Judith Verweijen examines the impact of patronage networks on military cohesion within the Armed Forces of the Democratic Republic of Congo (FARDC).

This article is part of the #PublicAuthority blog series, part of the ESRC-funded Centre for Public Authority and International Development. 

Military cohesion is increasingly recognised as crucial for shaping the behaviour of state and insurgent forces. Cohesion primarily refers to […]

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    No ‘Accountability’ Without Conflict: Projects Targeting Health in Uganda #PublicAuthority

No ‘Accountability’ Without Conflict: Projects Targeting Health in Uganda #PublicAuthority

Tessa Laing examines three divergent approaches to tackling health staff accountability in Gulu, northern Uganda.

This article is part of the #PublicAuthority blog series, part of the ESRC-funded Centre for Public Authority and International Development. 

 

Akello Jennifer sets off on foot with her feverish two-year-old daughter slung on her back. By mid-morning, they arrive at the local Health Center 2, Patiko. The […]

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    The Illegal Economy of Refugee Registration: Insights into the Ugandan Refugee Scandal #PublicAuthority

The Illegal Economy of Refugee Registration: Insights into the Ugandan Refugee Scandal #PublicAuthority

Although Uganda has received much acclaim for the hospitable treatment it extends to refugees, it has recently become embroiled in controversy, with the scandal reaching the highest levels of both in country-UNHCR and the Ugandan government. In this blog post, Charles Ogeno and Ryan Joseph O’Byrne examine locals’ reactions to the recent influx of South Sudanese refugees and sheds […]

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    Beyond Mixed Metaphors of Networks: Applying Social Network Analysis to Study #PublicAuthority and Governance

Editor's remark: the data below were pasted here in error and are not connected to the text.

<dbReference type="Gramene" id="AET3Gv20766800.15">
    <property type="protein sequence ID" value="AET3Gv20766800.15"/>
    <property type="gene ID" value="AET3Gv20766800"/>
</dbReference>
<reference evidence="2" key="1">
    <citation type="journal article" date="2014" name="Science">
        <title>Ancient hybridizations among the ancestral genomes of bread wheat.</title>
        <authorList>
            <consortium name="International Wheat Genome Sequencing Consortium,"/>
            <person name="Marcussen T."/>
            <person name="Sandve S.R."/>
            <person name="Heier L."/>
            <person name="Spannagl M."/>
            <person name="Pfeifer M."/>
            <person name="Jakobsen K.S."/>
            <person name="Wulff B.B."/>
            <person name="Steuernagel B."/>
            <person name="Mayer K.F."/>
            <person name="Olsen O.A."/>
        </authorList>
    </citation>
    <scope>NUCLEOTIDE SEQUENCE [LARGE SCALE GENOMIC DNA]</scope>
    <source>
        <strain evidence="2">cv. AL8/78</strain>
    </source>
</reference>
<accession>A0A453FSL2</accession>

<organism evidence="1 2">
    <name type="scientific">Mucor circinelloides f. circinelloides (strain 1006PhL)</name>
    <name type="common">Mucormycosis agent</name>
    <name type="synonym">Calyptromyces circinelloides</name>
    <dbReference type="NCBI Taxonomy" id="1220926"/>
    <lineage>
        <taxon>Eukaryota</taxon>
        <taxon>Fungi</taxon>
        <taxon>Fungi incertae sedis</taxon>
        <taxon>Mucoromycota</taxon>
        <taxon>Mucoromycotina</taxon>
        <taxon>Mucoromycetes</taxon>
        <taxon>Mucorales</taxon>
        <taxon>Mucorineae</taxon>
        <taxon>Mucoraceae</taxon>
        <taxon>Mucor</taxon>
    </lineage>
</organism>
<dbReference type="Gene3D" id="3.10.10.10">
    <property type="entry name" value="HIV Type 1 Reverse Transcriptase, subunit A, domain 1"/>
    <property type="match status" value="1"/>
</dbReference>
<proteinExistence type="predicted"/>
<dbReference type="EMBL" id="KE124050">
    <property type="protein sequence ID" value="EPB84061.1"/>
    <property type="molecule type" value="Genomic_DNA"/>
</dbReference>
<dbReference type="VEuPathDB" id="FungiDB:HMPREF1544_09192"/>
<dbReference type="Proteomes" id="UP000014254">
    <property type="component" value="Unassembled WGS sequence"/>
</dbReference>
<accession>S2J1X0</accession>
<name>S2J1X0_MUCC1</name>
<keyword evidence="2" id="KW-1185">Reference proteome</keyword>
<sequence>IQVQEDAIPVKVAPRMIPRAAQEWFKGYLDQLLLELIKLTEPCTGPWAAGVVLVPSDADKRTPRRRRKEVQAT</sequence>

Beyond Mixed Metaphors of Networks: Applying Social Network Analysis to Study #PublicAuthority and Governance

Patrycja Stys explores how using Social Network Analysis (SNA) can improve our understanding of public authority.

This article is part of the #PublicAuthority blog series, part of the ESRC-funded Centre for Public Authority and International Development. 

The struggle to conceptualise contemporary states – and effectively promote post-conflict reconstruction and state-building – continues. Even in the global North, realities of globalisation, regional economic […]

  • Permalink A rare mountain gorilla in Virunga National Park in DR Congo
Image Credit: Mauro Gambini via FlickrGallery

    #PublicAuthority: Animals are victims of human conflict, so can conservation help build peace in warzones?

#PublicAuthority: Animals are victims of human conflict, so can conservation help build peace in warzones?

Esther Marijnen and Rosaleen Duffy call for a change in the way wildlife conservation and protection is viewed in situations of conflict.

More than 70 per cent of Africa’s national parks have been affected by war in recent decades, and wildlife has suffered as a result. That’s according to a new study by researchers from Yale and Princeton universities, which looked at data […]